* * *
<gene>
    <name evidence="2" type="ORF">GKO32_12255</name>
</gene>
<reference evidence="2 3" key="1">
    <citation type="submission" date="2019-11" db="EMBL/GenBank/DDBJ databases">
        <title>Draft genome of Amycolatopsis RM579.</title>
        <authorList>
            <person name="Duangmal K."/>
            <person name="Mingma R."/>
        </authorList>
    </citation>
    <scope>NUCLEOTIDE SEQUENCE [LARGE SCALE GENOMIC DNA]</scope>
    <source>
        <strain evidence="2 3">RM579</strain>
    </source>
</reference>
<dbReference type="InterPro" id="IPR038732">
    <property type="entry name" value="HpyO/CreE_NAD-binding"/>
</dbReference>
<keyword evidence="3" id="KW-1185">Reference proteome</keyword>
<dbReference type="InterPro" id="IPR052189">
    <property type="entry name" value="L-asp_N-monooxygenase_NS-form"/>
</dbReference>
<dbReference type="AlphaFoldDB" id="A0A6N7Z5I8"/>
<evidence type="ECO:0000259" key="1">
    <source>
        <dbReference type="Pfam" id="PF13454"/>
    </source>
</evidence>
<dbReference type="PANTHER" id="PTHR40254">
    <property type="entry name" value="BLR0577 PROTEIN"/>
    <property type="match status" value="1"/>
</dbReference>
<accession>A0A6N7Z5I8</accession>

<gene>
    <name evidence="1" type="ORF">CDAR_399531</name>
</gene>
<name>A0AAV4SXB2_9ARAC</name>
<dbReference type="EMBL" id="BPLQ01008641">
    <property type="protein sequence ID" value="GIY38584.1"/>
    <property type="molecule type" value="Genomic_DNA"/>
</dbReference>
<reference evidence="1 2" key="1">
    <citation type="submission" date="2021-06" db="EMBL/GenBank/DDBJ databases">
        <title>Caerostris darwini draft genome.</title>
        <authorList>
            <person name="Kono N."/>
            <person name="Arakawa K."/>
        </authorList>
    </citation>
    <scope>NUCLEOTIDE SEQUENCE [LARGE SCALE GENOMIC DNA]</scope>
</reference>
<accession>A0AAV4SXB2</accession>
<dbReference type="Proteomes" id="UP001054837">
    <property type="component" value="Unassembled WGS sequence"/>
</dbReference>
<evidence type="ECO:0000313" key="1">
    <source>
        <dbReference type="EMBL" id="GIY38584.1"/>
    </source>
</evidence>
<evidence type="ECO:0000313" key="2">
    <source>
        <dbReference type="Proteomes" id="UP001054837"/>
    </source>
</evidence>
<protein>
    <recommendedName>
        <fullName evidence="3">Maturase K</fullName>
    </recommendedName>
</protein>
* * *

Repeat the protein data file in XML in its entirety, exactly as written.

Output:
<gene>
    <name evidence="2" type="ORF">GKO32_12255</name>
</gene>
<reference evidence="2 3" key="1">
    <citation type="submission" date="2019-11" db="EMBL/GenBank/DDBJ databases">
        <title>Draft genome of Amycolatopsis RM579.</title>
        <authorList>
            <person name="Duangmal K."/>
            <person name="Mingma R."/>
        </authorList>
    </citation>
    <scope>NUCLEOTIDE SEQUENCE [LARGE SCALE GENOMIC DNA]</scope>
    <source>
        <strain evidence="2 3">RM579</strain>
    </source>
</reference>
<dbReference type="InterPro" id="IPR038732">
    <property type="entry name" value="HpyO/CreE_NAD-binding"/>
</dbReference>
<keyword evidence="3" id="KW-1185">Reference proteome</keyword>
<dbReference type="InterPro" id="IPR052189">
    <property type="entry name" value="L-asp_N-monooxygenase_NS-form"/>
</dbReference>
<dbReference type="AlphaFoldDB" id="A0A6N7Z5I8"/>
<evidence type="ECO:0000259" key="1">
    <source>
        <dbReference type="Pfam" id="PF13454"/>
    </source>
</evidence>
<dbReference type="PANTHER" id="PTHR40254">
    <property type="entry name" value="BLR0577 PROTEIN"/>
    <property type="match status" value="1"/>
</dbReference>
<accession>A0A6N7Z5I8</accession>

<gene>
    <name evidence="1" type="ORF">CDAR_399531</name>
</gene>
<name>A0AAV4SXB2_9ARAC</name>
<dbReference type="EMBL" id="BPLQ01008641">
    <property type="protein sequence ID" value="GIY38584.1"/>
    <property type="molecule type" value="Genomic_DNA"/>
</dbReference>
<reference evidence="1 2" key="1">
    <citation type="submission" date="2021-06" db="EMBL/GenBank/DDBJ databases">
        <title>Caerostris darwini draft genome.</title>
        <authorList>
            <person name="Kono N."/>
            <person name="Arakawa K."/>
        </authorList>
    </citation>
    <scope>NUCLEOTIDE SEQUENCE [LARGE SCALE GENOMIC DNA]</scope>
</reference>
<accession>A0AAV4SXB2</accession>
<dbReference type="Proteomes" id="UP001054837">
    <property type="component" value="Unassembled WGS sequence"/>
</dbReference>
<evidence type="ECO:0000313" key="1">
    <source>
        <dbReference type="EMBL" id="GIY38584.1"/>
    </source>
</evidence>
<evidence type="ECO:0000313" key="2">
    <source>
        <dbReference type="Proteomes" id="UP001054837"/>
    </source>
</evidence>
<protein>
    <recommendedName>
        <fullName evidence="3">Maturase K</fullName>
    </recommendedName>
</protein>